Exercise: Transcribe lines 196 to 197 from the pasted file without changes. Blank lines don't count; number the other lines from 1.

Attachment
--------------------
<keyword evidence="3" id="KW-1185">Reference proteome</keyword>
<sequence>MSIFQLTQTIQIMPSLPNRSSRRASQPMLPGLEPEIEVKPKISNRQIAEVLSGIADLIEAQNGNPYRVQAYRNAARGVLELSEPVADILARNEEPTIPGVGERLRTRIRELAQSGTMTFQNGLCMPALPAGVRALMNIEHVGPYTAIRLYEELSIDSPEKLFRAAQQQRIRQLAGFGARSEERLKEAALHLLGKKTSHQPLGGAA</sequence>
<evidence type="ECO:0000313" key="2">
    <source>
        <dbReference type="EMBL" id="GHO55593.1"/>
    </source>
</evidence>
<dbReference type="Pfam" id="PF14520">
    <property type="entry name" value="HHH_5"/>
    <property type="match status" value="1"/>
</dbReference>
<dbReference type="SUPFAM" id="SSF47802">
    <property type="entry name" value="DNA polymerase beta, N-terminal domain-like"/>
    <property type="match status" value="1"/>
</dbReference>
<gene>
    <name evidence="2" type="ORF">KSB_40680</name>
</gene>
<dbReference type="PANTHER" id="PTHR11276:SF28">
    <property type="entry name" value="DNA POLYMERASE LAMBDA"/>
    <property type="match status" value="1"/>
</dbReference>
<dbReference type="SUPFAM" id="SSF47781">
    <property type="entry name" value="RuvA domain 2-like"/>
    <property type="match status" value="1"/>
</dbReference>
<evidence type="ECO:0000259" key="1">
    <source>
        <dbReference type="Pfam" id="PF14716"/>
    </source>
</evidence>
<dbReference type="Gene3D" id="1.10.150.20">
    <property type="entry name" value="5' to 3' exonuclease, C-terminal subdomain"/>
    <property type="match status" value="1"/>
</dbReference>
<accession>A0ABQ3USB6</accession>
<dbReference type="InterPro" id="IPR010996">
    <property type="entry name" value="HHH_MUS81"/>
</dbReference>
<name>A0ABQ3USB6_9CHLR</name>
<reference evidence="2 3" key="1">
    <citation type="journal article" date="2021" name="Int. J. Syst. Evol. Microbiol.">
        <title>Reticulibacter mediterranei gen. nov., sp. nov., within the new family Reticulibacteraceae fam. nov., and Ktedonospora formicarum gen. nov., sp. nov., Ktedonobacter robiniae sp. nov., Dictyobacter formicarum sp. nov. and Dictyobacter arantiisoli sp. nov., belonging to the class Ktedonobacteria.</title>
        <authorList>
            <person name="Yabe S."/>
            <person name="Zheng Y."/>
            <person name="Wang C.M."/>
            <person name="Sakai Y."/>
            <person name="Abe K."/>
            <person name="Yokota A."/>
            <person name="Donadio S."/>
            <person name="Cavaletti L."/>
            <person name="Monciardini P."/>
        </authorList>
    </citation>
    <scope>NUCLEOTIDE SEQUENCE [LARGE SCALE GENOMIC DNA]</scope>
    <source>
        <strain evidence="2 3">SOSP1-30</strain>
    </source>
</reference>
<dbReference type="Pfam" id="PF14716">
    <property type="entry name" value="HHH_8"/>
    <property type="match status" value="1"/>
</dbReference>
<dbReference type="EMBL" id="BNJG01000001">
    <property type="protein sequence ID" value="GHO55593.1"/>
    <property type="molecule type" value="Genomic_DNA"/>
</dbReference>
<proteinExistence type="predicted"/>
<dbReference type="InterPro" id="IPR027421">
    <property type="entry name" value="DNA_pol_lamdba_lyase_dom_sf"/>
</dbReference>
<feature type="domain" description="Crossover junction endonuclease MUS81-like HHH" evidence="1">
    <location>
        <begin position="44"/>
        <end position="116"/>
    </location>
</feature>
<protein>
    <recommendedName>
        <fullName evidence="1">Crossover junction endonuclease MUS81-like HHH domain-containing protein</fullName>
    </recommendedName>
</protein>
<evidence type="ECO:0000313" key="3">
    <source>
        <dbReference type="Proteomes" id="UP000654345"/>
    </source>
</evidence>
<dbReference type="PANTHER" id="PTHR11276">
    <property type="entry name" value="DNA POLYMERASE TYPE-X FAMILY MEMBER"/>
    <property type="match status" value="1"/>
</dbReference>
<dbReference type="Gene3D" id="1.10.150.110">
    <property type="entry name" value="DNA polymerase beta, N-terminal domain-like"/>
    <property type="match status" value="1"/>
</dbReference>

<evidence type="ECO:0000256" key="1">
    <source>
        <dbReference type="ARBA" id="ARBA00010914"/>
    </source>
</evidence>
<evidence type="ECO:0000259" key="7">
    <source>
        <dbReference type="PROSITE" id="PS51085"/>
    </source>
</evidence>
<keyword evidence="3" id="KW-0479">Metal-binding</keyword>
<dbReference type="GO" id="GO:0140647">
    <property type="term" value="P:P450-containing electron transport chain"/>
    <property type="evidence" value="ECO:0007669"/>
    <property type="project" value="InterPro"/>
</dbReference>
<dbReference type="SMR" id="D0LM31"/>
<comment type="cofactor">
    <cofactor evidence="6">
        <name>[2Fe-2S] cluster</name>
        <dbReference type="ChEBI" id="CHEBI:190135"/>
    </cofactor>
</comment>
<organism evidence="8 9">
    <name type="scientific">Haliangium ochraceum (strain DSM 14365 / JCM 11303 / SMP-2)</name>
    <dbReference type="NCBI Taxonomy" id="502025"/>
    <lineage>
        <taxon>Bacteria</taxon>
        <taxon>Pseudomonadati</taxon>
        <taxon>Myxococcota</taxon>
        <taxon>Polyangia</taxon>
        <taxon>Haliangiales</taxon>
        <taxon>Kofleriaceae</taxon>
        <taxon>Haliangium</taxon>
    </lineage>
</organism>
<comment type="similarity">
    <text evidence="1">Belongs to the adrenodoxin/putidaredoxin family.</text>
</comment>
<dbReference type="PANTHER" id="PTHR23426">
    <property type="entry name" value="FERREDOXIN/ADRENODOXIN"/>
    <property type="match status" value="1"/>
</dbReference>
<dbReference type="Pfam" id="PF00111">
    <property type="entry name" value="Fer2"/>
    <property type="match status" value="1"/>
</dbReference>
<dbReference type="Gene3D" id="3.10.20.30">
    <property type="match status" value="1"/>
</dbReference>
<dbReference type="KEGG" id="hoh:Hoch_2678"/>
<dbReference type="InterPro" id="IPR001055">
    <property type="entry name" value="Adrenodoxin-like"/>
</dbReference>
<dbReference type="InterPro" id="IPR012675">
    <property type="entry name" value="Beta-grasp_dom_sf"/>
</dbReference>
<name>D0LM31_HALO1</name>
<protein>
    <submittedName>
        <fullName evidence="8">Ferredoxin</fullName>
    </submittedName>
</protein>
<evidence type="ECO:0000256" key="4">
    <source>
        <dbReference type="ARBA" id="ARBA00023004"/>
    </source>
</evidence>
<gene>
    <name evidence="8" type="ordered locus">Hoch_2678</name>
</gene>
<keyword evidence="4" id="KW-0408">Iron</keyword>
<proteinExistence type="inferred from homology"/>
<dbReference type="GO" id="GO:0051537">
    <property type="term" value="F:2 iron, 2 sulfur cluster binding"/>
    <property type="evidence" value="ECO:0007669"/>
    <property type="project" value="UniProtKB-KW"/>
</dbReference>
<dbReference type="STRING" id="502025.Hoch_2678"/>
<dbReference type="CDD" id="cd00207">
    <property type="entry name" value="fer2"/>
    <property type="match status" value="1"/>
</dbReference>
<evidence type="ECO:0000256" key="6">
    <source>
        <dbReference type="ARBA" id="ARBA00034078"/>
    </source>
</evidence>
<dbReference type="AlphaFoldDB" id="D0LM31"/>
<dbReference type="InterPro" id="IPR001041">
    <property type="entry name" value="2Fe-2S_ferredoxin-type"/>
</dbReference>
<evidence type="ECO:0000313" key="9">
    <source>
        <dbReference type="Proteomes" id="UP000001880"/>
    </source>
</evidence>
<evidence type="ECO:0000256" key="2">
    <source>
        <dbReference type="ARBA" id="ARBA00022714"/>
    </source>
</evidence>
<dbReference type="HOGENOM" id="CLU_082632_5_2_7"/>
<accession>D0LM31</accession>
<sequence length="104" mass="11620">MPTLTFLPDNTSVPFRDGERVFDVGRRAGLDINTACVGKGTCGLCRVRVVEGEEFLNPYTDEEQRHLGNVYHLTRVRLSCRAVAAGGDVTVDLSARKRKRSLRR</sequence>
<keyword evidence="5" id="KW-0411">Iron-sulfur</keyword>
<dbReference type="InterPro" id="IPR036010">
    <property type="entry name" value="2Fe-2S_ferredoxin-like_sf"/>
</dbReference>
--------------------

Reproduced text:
        <dbReference type="ARBA" id="ARBA00022714"/>
    </source>